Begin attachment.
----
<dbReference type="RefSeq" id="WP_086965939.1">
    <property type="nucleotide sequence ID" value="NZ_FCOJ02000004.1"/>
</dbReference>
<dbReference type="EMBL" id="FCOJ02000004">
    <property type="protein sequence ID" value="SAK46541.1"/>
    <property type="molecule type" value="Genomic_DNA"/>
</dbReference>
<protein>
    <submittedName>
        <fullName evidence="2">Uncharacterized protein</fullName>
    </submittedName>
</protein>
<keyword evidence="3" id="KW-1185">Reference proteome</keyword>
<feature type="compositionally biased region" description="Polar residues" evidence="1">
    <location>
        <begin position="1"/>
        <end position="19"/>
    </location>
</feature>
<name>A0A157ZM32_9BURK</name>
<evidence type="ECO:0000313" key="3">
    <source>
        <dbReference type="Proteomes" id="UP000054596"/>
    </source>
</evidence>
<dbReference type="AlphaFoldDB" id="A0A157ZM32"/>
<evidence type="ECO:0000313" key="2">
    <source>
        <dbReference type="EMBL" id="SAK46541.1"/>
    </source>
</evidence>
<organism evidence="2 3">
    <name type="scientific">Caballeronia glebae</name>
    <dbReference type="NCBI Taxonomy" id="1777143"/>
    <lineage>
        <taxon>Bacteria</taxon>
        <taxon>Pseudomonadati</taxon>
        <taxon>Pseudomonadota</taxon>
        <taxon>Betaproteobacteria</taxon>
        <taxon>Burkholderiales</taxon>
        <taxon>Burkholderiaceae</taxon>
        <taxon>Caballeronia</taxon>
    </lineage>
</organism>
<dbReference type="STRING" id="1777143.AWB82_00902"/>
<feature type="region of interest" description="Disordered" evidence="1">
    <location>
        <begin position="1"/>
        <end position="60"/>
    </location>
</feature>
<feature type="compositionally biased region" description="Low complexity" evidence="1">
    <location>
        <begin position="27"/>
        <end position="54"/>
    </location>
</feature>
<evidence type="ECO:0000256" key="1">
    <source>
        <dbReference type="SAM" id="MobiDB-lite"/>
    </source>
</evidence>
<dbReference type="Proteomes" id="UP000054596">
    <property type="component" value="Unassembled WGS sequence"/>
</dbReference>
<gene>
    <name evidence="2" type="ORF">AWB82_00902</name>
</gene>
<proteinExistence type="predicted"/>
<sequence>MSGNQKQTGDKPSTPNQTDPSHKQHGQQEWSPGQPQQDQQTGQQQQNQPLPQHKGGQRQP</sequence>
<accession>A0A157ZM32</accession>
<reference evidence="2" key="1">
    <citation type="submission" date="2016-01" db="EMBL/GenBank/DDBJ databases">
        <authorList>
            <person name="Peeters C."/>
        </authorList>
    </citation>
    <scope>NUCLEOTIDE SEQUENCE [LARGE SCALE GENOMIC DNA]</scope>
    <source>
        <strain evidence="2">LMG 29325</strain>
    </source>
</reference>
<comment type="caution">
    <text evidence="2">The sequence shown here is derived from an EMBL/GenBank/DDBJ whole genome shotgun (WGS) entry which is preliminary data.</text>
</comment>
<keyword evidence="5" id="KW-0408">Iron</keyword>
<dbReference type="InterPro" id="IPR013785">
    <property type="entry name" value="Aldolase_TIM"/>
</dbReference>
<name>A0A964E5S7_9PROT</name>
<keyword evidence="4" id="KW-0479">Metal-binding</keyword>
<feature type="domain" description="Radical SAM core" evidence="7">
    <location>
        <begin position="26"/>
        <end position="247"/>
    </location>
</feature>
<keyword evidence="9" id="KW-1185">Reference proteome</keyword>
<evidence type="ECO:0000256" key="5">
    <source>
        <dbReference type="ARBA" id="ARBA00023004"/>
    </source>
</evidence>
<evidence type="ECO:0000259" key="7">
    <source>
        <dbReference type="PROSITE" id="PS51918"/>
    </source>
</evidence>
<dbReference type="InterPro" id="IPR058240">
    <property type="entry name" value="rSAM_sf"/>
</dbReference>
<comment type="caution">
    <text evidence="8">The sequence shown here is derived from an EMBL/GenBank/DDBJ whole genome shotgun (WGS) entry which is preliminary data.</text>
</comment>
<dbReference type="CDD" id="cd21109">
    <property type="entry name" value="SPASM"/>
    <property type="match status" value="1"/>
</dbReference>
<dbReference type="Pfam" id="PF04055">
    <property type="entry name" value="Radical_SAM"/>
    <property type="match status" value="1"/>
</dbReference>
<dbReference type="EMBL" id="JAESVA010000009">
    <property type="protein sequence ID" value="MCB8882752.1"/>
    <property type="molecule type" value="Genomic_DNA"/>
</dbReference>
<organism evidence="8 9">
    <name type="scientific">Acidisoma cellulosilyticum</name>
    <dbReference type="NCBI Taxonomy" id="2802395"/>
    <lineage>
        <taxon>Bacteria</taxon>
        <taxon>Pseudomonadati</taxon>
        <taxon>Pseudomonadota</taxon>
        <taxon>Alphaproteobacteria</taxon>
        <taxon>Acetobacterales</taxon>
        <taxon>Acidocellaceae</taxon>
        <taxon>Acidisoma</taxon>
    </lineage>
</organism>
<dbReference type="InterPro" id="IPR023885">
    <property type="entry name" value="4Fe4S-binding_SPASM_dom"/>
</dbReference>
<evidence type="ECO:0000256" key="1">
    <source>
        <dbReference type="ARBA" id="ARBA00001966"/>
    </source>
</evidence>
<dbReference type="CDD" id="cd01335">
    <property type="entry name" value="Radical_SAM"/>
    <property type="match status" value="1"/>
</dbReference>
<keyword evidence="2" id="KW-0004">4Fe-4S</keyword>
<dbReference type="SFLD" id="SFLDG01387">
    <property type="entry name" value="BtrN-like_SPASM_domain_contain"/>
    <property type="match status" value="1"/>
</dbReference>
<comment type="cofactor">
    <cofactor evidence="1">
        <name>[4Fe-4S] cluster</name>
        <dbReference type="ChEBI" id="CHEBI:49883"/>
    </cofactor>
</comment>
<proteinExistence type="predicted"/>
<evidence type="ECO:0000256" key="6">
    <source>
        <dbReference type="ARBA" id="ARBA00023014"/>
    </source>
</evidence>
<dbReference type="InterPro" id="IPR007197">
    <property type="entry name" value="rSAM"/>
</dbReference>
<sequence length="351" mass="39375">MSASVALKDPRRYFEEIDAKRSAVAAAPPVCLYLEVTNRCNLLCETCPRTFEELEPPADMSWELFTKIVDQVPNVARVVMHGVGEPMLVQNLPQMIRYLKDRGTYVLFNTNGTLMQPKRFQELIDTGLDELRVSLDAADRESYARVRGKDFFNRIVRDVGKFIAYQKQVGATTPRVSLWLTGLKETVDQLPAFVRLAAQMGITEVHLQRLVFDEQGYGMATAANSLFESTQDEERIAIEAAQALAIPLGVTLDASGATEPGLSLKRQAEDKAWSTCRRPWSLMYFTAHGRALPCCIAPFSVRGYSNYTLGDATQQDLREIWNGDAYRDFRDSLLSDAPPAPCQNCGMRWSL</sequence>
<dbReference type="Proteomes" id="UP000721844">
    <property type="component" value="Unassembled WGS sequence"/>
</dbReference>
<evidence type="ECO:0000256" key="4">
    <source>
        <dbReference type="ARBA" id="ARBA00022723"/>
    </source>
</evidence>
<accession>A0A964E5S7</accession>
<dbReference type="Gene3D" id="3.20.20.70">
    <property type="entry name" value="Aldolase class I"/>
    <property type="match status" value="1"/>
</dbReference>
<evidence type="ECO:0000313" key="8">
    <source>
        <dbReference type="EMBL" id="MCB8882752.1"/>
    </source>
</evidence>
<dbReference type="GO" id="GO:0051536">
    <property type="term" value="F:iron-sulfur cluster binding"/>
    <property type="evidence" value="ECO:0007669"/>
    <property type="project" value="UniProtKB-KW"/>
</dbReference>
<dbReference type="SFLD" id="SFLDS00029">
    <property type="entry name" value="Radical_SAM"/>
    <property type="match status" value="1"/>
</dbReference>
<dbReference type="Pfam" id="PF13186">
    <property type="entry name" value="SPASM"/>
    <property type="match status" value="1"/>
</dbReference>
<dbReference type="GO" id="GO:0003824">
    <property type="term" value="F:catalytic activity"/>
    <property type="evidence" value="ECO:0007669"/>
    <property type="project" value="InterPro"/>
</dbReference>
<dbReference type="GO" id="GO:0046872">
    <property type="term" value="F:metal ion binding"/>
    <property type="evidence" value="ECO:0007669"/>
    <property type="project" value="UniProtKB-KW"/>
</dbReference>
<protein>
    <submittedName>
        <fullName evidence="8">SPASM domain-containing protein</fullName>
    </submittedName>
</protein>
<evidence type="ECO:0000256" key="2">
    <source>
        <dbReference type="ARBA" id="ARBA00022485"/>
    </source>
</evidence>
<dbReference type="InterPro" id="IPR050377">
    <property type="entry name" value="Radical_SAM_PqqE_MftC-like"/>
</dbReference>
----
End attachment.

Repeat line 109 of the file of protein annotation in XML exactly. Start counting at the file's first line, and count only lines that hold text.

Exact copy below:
<dbReference type="InterPro" id="IPR058240">